We can also delete a TAG information, if we don't assign any value. The special, ALL tag will delete all tags.
./exiftool -all= /root/sample.jpg
As you can see, now all meta information has been deleted.

There are tons of other options, like exporting/importing tags from CSV, print unsupported tags, print results to a file, recursively process a whole directory, faster processing of JPEG images, and much, much more...

Tuesday, January 29, 2013

Backtrack Forensics: iPhone Analyzer

Menu: Forensics -> Digital Forensics
Directory: /pentest/forensics/iphoneanalyzer
Official Website:
License: GNU GPL v3

iPhone analyzer is a tool which can gather lots of data from iPhone backup files. Features:
  • iPhone Backup Browsing
  • Native file viewing (plist, sqlite, etc)
  • Searching including regular expressions
  • ssh access for jailbroken phones (beta)
  • Reports
  • Restore files
  • Recover backups
  • View all iPhone photos
  • examine address book, sms and loads of others
  • find and recover passwords
  • Export files to local filesystem
  • Online and offline mapping
  • Geo track where a device has been
  • IOS5 and earlier versions supported
  • IOS6 is only partially supported (several known problems) - at the time of this writing

We can find the iPhone backup files in the following directory:

Windows (prior to Vista):
%user home%\Application Data\Apple Computer\MobileSync\Backup
Windows (Vista and later):
%user home%\AppData\Roaming\Apple Computer\MobileSync\Backup
%user home%/Library/Application Support/MobileSync/Backup/

Under this older there will be a 40 character long hex string, which contains the files. I simply copied the backups to a thumb drive, and inserted it to Backtrack. We can open the backups, with selecting:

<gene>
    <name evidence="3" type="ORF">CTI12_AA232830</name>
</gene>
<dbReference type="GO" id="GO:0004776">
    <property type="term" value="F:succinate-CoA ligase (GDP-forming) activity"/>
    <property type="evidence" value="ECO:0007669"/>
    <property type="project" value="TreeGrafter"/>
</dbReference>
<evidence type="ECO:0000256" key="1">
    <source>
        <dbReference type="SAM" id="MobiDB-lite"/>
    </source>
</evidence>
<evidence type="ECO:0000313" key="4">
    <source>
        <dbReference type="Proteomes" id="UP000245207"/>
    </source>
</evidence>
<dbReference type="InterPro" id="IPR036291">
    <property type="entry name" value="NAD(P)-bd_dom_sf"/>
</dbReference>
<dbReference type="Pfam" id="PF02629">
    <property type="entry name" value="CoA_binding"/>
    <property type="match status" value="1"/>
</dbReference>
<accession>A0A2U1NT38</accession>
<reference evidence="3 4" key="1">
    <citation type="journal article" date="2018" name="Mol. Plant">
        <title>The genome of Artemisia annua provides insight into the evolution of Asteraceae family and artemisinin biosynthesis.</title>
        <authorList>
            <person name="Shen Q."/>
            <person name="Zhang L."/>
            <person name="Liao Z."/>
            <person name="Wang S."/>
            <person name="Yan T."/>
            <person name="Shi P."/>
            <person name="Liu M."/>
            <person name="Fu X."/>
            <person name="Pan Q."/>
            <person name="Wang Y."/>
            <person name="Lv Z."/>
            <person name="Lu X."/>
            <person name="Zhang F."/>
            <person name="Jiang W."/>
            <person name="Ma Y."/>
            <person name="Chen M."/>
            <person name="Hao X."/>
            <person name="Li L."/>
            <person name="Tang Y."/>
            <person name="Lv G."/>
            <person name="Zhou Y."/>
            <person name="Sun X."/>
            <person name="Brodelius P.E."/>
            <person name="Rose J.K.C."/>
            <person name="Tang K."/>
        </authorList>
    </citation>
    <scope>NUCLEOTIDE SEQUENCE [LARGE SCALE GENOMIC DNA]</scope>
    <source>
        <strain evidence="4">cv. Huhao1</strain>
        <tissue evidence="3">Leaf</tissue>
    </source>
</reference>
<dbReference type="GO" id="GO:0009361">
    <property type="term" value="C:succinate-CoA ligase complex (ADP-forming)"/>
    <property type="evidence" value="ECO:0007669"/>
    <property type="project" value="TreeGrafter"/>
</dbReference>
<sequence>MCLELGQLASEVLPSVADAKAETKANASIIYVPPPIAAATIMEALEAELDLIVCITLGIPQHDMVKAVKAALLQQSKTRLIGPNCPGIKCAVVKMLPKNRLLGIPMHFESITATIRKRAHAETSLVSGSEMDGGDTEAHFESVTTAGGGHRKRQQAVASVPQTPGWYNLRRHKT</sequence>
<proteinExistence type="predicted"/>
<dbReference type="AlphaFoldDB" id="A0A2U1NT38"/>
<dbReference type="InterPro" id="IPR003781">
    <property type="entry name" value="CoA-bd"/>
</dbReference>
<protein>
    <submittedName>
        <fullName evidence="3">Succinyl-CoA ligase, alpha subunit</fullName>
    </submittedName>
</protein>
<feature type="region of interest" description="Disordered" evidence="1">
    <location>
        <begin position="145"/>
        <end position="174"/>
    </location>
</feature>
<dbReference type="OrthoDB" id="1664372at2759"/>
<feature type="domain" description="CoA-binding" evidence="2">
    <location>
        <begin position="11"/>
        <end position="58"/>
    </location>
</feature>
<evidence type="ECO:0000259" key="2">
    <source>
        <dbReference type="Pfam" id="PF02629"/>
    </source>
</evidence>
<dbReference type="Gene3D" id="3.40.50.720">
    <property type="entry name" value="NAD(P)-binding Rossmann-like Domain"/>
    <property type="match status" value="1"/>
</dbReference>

File -> Open: New Backup Directory

Once the backup is opened, we will see the info.pslist details in the middle. At the top it will show the most relevant information, and at the bottom we can see the full raw content.

On the right side we will see the manifest.pslist contents.

On the left side we have two things: access to the file system, where we can navigate and bookmarks, which takes us to some useful files, like address book, messages, etc...

Once we open a file, it will create a new tab for it, where we can view it. We can close the tab by clicking on "x". We have different views for a file as can be seen in the bottom tabs associated with the file. These can change based on the type of the file we opened.


There a very useful part, called "Concepts", which are accessible from the bookmarks. It will gather time, location and name information from the iPhone, and display it on a map. We can select, what information we want to see (call, addressbook entry, image metadata) and it will update the other cells accordingly.

A good guide about the tool:

Backtrack Forensics: Memory analysis with volatility

Menu: Forensics -> RAM Forensic Tools
Directory: /pentest/forensics/volatility
Official Website:
License: GNU GPL v2

volatility is probably the best open source memory analysis tools. It was written in python, so can be run on any platform, and it supports extension by various plugins, which are python scripts as well, so you can easily create your own. The script supports all major Windows and Linux version (full list on their site) and most major memory dump formats.


I will use a WinXP SP2 image for the examples, which I got for testing. It has a rootkit installed for study purposes.

./ -h - this is the help, and will list all the plugins currently available

To display the list of open socktes, found in the memory, run:
./ sockets -f /root/mem/winxp-mem.mdd